Holland: Although i like Rembrandts Nightwatch, other things he painted do little for me. My favourite is Jan Steen who paints with an enormous amount of humour. He often has himself in the painting, and oftentimes he is drunk and holding a beer (he was a drunk indeed). I love that kind of self-sarcasm.
    I think Starry Night by Van Gogh is amazing. Partially maybe because of Don Mclean singing 'Vincent' (great song). But van Gogh in general is great. Other Dutch Masters do little for me.

    Italy: I saw the David sculpture in Florence a few times and it amazes me every time again. Its gorgious.
    Of course the Sisteen Chapel in Rome is amazing as well. Michelangelo did some astonishing things there. I also like a pianting by Rafael i remembered seeing when i was 16. It is a meeting of several Roman philosophers i believe, and he painted them with precision. I don't know how the painting is called though. I like the history component in every painting in general i guess.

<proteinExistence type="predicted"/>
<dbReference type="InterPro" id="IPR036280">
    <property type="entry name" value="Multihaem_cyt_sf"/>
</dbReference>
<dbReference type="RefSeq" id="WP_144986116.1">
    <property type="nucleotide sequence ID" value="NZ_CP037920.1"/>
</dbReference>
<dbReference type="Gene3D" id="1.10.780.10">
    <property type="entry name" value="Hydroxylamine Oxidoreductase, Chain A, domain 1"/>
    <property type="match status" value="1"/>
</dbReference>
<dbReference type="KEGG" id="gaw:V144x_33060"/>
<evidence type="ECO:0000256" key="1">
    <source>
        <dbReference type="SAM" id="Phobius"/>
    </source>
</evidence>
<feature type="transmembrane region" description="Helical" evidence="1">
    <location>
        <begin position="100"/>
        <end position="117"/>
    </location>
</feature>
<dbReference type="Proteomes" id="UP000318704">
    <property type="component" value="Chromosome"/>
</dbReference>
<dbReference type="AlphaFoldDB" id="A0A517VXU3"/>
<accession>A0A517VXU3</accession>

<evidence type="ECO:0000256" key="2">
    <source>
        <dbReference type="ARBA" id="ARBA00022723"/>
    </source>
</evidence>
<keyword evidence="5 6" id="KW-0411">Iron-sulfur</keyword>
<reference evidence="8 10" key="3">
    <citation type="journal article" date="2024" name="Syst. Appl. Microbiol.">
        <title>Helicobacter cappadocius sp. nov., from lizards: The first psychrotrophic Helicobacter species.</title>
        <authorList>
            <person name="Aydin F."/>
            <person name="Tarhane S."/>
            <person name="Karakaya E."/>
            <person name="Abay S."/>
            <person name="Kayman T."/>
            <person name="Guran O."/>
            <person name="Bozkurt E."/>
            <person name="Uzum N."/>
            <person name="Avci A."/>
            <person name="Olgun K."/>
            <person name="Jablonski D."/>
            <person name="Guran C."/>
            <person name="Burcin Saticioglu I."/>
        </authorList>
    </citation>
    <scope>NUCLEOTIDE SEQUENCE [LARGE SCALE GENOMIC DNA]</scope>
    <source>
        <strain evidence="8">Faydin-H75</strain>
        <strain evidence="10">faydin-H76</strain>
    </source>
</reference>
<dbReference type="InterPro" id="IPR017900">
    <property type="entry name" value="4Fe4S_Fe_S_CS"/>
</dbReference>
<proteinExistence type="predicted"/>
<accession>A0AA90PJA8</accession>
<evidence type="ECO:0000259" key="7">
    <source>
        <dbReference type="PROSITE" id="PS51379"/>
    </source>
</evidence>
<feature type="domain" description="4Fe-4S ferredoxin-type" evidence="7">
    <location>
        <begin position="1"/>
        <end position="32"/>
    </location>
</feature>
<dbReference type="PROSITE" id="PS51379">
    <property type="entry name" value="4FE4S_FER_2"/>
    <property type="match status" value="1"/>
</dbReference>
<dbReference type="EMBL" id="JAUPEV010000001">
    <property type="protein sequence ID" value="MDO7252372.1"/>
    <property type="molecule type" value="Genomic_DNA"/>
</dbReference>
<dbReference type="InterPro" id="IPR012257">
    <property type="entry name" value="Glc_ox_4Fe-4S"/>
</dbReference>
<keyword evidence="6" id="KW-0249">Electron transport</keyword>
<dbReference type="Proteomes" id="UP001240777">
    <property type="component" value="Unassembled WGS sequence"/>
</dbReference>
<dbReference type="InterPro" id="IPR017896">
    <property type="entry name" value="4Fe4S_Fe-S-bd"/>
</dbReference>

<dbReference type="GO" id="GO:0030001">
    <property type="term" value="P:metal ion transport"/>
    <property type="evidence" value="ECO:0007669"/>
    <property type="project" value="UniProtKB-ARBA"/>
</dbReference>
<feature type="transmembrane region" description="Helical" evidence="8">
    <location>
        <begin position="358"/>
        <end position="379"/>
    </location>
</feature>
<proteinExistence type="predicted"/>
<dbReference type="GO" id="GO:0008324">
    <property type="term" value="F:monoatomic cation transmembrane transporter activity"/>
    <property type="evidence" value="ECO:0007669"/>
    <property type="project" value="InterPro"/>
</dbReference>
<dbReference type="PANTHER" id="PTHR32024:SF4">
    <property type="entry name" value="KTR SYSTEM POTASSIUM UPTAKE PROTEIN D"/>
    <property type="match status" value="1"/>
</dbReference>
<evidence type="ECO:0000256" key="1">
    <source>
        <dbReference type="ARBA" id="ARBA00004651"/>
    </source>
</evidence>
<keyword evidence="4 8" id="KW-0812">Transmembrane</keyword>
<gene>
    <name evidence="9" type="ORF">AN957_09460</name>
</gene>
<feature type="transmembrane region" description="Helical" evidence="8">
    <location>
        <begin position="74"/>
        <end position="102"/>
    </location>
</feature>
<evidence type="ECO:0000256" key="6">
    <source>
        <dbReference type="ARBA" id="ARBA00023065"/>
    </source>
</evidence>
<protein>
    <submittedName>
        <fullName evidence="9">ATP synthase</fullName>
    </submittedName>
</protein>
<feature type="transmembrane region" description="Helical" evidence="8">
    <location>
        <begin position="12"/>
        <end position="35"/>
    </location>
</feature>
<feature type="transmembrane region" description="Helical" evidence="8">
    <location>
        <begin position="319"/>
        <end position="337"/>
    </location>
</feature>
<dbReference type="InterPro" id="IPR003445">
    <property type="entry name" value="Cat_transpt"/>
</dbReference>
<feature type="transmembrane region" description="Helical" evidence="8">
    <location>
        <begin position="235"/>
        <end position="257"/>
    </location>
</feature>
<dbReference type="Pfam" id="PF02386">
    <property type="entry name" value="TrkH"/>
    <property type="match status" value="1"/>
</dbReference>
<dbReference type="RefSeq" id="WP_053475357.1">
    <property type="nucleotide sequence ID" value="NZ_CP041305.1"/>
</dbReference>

And, coincidentally, the Spanish big ones are my favourites. Especially Salvador Dali and Picasso. I like almost everything by them. Dali's best is Narcissus i think, and Picasso's Guernica because of the tragedy of the Spanish Civil War behind it.

    My other favourite is Monet. I saw an exposition when i was in Paris for a few days, and was amazed. Pure beauty, and i love nature so the French countryside is perfect for scenery.

    I don't know artists from England or other countries I haven't mentioned, but i'm sure there is tons to find out.
     
  14. B_DoubleMeatWhopper

    B_DoubleMeatWhopper New Member

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    I was going to try to bring up someone that no one else did, but most of my favourites have been mentioned. There is one notable exception: the great Catalán modernist,Joan Miró. His works move me, though I don't know why. He uses bright colours, and I'm sure that's part of the reason.